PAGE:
by Mary Jackson As the print media takes a back seat to web-based publications, lead writing is an increasingly essential skill. When online, a reader often only sees the first sentence of an article and must click for more. Whether on paper or the computer screen, a lead serves as readers “first impression,” and must […]Continue Reading
“Ask Doug” is an advice column by EPA Executive Director Doug Trouten, based on questions he encounters during the course of his duties.
Someone in our writers group is insisting that the new modus operandi is to send the editor a “letter of introduction.” This is supposed to be a one-page letter that tells about he writer and his or her interests. From this one page introduction, the editor is supposed to give assignments to a writer he or she has never worked with before. Apparently, this is something Writers Digest has told writers they must have and do. So I’m trying to get a feel. Have I just missed something? Is this indeed the new modus operandi? Would any of you give an assignment to an unknown writer because you receive a “letter of introduction”?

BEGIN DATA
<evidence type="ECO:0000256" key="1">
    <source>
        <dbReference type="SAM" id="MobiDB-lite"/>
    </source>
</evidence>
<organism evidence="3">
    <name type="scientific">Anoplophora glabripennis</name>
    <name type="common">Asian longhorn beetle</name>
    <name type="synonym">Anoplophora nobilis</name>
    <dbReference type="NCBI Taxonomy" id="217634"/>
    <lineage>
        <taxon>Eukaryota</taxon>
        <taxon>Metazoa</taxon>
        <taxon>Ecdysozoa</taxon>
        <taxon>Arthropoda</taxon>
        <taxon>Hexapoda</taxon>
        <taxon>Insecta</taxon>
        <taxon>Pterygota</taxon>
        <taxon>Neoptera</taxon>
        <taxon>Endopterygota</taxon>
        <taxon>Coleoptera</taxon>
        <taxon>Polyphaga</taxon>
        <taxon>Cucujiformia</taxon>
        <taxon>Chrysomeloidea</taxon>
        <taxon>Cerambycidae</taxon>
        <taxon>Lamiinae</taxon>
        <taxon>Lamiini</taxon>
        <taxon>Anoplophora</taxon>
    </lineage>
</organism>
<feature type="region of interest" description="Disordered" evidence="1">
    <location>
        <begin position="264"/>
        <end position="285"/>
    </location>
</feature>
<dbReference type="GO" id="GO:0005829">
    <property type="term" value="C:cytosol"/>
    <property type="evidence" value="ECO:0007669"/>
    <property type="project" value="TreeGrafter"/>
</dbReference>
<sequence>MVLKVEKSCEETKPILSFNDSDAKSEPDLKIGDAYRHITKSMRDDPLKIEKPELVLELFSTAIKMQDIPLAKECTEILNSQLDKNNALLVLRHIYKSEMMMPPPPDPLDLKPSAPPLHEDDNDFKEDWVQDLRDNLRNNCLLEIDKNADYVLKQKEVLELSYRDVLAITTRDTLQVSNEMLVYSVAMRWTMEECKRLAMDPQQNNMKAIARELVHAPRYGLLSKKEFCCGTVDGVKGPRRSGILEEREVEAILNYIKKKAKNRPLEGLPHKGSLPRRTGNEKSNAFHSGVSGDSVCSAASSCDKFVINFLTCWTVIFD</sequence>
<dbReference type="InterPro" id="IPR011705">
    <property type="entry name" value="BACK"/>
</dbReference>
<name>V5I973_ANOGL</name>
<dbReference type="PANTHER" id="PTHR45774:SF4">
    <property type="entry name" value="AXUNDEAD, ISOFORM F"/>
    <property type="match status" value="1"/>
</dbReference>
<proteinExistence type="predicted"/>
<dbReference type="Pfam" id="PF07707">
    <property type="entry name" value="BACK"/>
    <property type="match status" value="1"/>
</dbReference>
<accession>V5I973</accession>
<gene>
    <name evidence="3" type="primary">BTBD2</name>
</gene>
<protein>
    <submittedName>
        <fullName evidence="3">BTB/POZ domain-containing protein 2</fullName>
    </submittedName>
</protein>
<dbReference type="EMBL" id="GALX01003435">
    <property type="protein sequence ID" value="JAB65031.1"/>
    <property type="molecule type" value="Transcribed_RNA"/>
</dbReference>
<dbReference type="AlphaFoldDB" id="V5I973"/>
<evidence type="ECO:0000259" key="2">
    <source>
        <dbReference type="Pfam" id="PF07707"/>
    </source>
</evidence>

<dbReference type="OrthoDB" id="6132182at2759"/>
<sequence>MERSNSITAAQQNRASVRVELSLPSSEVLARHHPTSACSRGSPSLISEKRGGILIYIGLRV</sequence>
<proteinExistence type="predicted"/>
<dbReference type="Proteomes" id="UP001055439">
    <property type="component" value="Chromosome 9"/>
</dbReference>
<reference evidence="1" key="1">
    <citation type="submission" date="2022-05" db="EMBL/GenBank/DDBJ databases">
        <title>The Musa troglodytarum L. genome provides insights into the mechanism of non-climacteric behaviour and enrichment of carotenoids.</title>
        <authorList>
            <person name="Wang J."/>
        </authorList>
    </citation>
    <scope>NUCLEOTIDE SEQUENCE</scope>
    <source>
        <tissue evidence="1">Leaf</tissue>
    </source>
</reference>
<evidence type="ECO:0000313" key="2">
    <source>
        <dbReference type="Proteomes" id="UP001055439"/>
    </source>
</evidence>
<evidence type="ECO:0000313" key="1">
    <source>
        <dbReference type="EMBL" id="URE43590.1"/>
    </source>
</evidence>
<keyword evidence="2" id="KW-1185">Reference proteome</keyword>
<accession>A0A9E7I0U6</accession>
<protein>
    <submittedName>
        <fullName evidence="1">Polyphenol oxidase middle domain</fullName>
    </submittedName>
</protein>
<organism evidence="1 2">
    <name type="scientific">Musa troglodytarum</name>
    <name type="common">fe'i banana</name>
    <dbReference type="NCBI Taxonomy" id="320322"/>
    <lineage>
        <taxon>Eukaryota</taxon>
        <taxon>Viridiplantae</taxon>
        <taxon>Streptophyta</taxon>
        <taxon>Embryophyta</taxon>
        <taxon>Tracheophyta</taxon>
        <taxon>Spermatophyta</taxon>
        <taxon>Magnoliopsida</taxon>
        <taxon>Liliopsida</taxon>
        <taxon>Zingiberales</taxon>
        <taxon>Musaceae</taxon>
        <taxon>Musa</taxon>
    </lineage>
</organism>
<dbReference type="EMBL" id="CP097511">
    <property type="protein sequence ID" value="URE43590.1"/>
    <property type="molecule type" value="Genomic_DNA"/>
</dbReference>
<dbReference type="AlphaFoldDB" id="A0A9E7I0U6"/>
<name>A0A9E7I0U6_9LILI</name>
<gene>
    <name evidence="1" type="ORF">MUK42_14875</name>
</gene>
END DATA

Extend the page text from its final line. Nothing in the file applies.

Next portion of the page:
–Needs no introductionContinue Reading
Over the years, the role of EPA’s executive director has grown to include a fair amount of consultation to the members. Former director, Doug Trouten, realized that many of the answers he provided to individual inquiries would be helpful for the entire membership. One of EPA’s board members suggested adding an “Ask Doug” section to […]Continue Reading
Fifteen overused, misused and generally useless words were “unfriended” by the word “czars” at Lake Superior State University. The school welcomed the new year with its 35th annual “List of Words Banished from the Queen’s English.”
“The list this year is a ‘teachable moment’ conducted free of ‘tweets,'” said a Word Banishment spokesman who was “chillaxin'” for the holidays. “‘In these economic times’, purging our language of ‘toxic assets’ is a ‘stimulus’ effort that’s ‘too big to fail.'”
Here’s the 2010 list, with comments from the listmakers and the folks who nominated these tired terms:Continue Reading
Stories that use these words are much more likely than others to be involved in libel suits. Calling someone a "coward" or a "fool" in print is a quick way to learn more about the judicial system than you really want to know. Here’s a list of "danger words" compiled by Bruce Sanford, counsel for the Society of Professional Journalists.Continue Reading